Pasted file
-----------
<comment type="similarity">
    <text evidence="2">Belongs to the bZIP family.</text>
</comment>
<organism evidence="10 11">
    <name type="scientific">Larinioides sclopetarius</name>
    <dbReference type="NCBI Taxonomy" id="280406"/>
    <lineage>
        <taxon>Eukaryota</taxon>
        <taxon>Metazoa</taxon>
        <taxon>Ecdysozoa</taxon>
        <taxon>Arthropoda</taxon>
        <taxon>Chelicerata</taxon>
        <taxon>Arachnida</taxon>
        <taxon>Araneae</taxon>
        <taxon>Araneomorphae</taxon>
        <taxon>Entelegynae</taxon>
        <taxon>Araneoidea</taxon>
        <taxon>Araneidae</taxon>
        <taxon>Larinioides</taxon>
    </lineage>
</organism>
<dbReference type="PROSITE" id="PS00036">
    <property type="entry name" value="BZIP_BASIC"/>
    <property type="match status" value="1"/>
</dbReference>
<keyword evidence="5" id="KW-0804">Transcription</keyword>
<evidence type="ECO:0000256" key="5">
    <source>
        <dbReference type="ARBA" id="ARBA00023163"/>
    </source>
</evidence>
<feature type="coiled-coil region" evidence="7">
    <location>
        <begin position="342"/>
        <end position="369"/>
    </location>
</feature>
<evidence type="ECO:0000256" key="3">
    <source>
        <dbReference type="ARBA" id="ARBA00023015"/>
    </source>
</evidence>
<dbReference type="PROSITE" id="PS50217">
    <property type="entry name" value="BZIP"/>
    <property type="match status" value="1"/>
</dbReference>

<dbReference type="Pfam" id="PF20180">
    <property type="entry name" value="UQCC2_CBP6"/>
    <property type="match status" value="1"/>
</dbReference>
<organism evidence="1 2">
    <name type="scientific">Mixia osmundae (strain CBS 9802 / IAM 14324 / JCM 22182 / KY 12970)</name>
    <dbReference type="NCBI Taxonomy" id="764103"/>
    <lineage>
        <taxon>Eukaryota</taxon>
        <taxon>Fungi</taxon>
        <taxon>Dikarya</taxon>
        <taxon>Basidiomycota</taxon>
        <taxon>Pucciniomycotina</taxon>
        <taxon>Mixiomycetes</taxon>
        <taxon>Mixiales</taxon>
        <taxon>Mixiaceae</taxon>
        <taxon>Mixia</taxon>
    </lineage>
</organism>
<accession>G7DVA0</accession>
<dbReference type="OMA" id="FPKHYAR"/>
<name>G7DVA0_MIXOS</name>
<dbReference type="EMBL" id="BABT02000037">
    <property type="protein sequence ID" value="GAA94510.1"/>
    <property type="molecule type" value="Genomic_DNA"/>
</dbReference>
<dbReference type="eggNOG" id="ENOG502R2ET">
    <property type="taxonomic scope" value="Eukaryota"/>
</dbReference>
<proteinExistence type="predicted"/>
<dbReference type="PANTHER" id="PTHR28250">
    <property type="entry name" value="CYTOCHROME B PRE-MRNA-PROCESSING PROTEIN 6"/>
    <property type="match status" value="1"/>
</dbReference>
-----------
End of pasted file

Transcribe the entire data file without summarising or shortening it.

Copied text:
<comment type="similarity">
    <text evidence="2">Belongs to the bZIP family.</text>
</comment>
<organism evidence="10 11">
    <name type="scientific">Larinioides sclopetarius</name>
    <dbReference type="NCBI Taxonomy" id="280406"/>
    <lineage>
        <taxon>Eukaryota</taxon>
        <taxon>Metazoa</taxon>
        <taxon>Ecdysozoa</taxon>
        <taxon>Arthropoda</taxon>
        <taxon>Chelicerata</taxon>
        <taxon>Arachnida</taxon>
        <taxon>Araneae</taxon>
        <taxon>Araneomorphae</taxon>
        <taxon>Entelegynae</taxon>
        <taxon>Araneoidea</taxon>
        <taxon>Araneidae</taxon>
        <taxon>Larinioides</taxon>
    </lineage>
</organism>
<dbReference type="PROSITE" id="PS00036">
    <property type="entry name" value="BZIP_BASIC"/>
    <property type="match status" value="1"/>
</dbReference>
<keyword evidence="5" id="KW-0804">Transcription</keyword>
<evidence type="ECO:0000256" key="5">
    <source>
        <dbReference type="ARBA" id="ARBA00023163"/>
    </source>
</evidence>
<feature type="coiled-coil region" evidence="7">
    <location>
        <begin position="342"/>
        <end position="369"/>
    </location>
</feature>
<evidence type="ECO:0000256" key="3">
    <source>
        <dbReference type="ARBA" id="ARBA00023015"/>
    </source>
</evidence>
<dbReference type="PROSITE" id="PS50217">
    <property type="entry name" value="BZIP"/>
    <property type="match status" value="1"/>
</dbReference>

<dbReference type="Pfam" id="PF20180">
    <property type="entry name" value="UQCC2_CBP6"/>
    <property type="match status" value="1"/>
</dbReference>
<organism evidence="1 2">
    <name type="scientific">Mixia osmundae (strain CBS 9802 / IAM 14324 / JCM 22182 / KY 12970)</name>
    <dbReference type="NCBI Taxonomy" id="764103"/>
    <lineage>
        <taxon>Eukaryota</taxon>
        <taxon>Fungi</taxon>
        <taxon>Dikarya</taxon>
        <taxon>Basidiomycota</taxon>
        <taxon>Pucciniomycotina</taxon>
        <taxon>Mixiomycetes</taxon>
        <taxon>Mixiales</taxon>
        <taxon>Mixiaceae</taxon>
        <taxon>Mixia</taxon>
    </lineage>
</organism>
<accession>G7DVA0</accession>
<dbReference type="OMA" id="FPKHYAR"/>
<name>G7DVA0_MIXOS</name>
<dbReference type="EMBL" id="BABT02000037">
    <property type="protein sequence ID" value="GAA94510.1"/>
    <property type="molecule type" value="Genomic_DNA"/>
</dbReference>
<dbReference type="eggNOG" id="ENOG502R2ET">
    <property type="taxonomic scope" value="Eukaryota"/>
</dbReference>
<proteinExistence type="predicted"/>
<dbReference type="PANTHER" id="PTHR28250">
    <property type="entry name" value="CYTOCHROME B PRE-MRNA-PROCESSING PROTEIN 6"/>
    <property type="match status" value="1"/>
</dbReference>